To study individual desirability we focus on messages between users of the web site over a 1-month period in four cities: New York, Boston, Chicago, and Seattle. At the simplest level, one can quantify desirability by the number of messages a user receives, and specifically the number of initial messages, since it is the first contact between a pair of individuals that most reliably indicates who finds whom attractive. Figure 1 shows the distribution of this quantity separately for men and women in each of the cities. The distribution is roughly consistent across cities and, though women receive more messages than men overall, the distributions for both display a classic “long-tailed” form—most people receive a handful of messages at most, but a small fraction of the population receive far more. The most popular individual in our four cities, a 30-year-old woman living in New York, received 1504 messages during the period of observation, equivalent to one message every 30 minutes, day and night, for the entire month.

However, desirability is not just about how many people contact you but also about who those people are. If you are contacted by people who are themselves desirable, then you are presumptively more desirable yourself. A standard measure of such reflected desirability is PageRank BP98 . Here we calculate PageRank scores for the populations within each of our four cities (Materials and Methods, Network analysis), then rank men and women separately from least to most desirable. A scaled rank of 1 denotes the most desirable man or woman in a city by our measure and 0 denotes the least desirable. It is important to emphasize that, while we use PageRank as an operational measure of desirability, we do not assume that users of the web site themselves use PageRank, or anything like it, to identify attractive mates. In reality, a person might choose to message another based on an attractive profile picture, an interesting description, a good demographic match, an impressive income, or any of many other qualities. PageRank scores simply give us, a posteriori, a glimpse of who is desirable on aggregate, by identifying those people who receive the largest number of messages from desirable others.

Figure 1: Histograms of the number of first messages received by men and women in each of our four cities.

Once we have our desirability scores, we can use them to identify characteristics of desirable users by comparing scores against various user attributes. As shown in Fig. 2, for instance, average desirability varies with age for both men and women, though it varies more strongly for women and the effects run in opposite directions: older women are less desirable while older men are more so rudder2015 ; england2009 . For women this pattern holds over the full range of ages on the site: the average woman’s desirability drops from the time she is 18 until she is 60. For men desirability peaks around 50, then declines. In keeping with prior work, there is also a clear and consistent dependence on ethnicity lewis2013 ; Lin2013 , with Asian women and white men being the most desirable potential mates by our measures across all four cities. The final panels in the figure show how desirability varies with educational level. Desirability is associated with education most strongly for men, for whom more education is always more desirable. For women, an undergraduate degree is most desirable HHA10 ; postgraduate education is associated with decreased desirability among women. These measurements control for age, so the latter observation is not a result of women with postgraduate degrees being older (Supplemental Information, Table 2).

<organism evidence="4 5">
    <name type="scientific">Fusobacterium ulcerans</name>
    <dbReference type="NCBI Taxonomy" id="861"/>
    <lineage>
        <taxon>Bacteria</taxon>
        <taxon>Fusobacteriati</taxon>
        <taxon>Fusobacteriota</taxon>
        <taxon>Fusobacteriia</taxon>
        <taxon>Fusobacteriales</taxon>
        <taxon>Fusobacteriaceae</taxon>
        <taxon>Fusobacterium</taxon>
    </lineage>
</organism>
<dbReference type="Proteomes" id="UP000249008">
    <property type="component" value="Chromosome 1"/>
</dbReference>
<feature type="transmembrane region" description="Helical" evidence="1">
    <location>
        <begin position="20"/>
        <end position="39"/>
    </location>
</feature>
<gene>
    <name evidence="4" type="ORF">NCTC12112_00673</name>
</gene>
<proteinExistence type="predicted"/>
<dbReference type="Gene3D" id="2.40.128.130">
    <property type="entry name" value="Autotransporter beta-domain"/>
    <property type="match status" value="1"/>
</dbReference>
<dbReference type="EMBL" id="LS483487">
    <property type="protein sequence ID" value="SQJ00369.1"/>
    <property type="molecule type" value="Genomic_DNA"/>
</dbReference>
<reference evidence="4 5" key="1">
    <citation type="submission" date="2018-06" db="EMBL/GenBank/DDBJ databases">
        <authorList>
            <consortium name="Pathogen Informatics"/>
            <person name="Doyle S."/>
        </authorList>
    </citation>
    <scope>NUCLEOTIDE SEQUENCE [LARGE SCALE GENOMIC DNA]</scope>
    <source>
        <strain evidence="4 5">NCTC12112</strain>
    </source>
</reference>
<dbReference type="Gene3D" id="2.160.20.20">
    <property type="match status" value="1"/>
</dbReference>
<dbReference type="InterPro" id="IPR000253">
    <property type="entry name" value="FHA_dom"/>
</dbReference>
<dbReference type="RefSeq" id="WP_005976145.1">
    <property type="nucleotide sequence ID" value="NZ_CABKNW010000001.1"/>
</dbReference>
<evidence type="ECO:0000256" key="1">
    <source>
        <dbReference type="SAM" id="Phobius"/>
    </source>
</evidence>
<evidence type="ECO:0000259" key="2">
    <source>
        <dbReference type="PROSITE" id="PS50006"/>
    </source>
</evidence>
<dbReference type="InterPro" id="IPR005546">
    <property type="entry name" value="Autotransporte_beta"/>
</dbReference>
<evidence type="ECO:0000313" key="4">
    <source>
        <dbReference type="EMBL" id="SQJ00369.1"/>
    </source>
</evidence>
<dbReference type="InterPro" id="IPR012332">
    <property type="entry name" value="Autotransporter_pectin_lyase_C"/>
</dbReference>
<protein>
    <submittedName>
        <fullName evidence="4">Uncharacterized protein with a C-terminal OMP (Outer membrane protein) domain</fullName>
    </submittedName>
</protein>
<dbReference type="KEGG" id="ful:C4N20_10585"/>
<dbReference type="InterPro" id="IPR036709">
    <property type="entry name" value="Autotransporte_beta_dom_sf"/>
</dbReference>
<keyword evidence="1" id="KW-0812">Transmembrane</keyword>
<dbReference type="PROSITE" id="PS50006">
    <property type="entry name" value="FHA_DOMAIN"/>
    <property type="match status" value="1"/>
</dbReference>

Figure 2: Desirability, quantified using the measures defined here, as a function of demographic variables of the user population. Leftmost panels show desirability as a function of age in years for women and men. Middle panels show desirability by ethnicity. Rightmost panels show desirability by highest educational level completed. Error bars are standard error.

ii.1 Reaching up the desirability ladder

We now turn to the central results of our study. First, we use our desirability scores to explore whether people engage in aspirational mate pursuit (i.e., messaging potential partners who are more desirable than they are) and how the probability of receiving a reply varies with the difference in desirability between senders and receivers. In Fig. 3 we show statistics for messages sent and replies received as a function of “desirability gap,” the difference in desirability ranking between the senders and receivers of messages. If the least desirable man in a city were to send a message to the most desirable woman, the desirability gap would be ; if the most desirable man sent a message to the least desirable woman, the gap would be .

The upper curves in the top panels of Fig. 3

show the distribution of desirability gaps in our four cities. For each individual we compute the median desirability gap over all initial messages they send and then plot the probability density of these numbers for men and women separately. The most common (modal) behavior for both men and women is to contact members of the opposite sex who on average have roughly the same ranking as themselves, suggesting that people are relatively good judges of their own place in the desirability hierarchy. The distributions about this modal value, however, are noticeably skewed to the right, meaning that a majority of both sexes tend to contact partners who are more desirable than themselves on average—and hardly any users contact partners who are significantly less desirable. The curves are remarkably consistent across all four cities, with men and women on average sending messages to potential partners who are 26% and 23% further up the rankings than themselves, respectively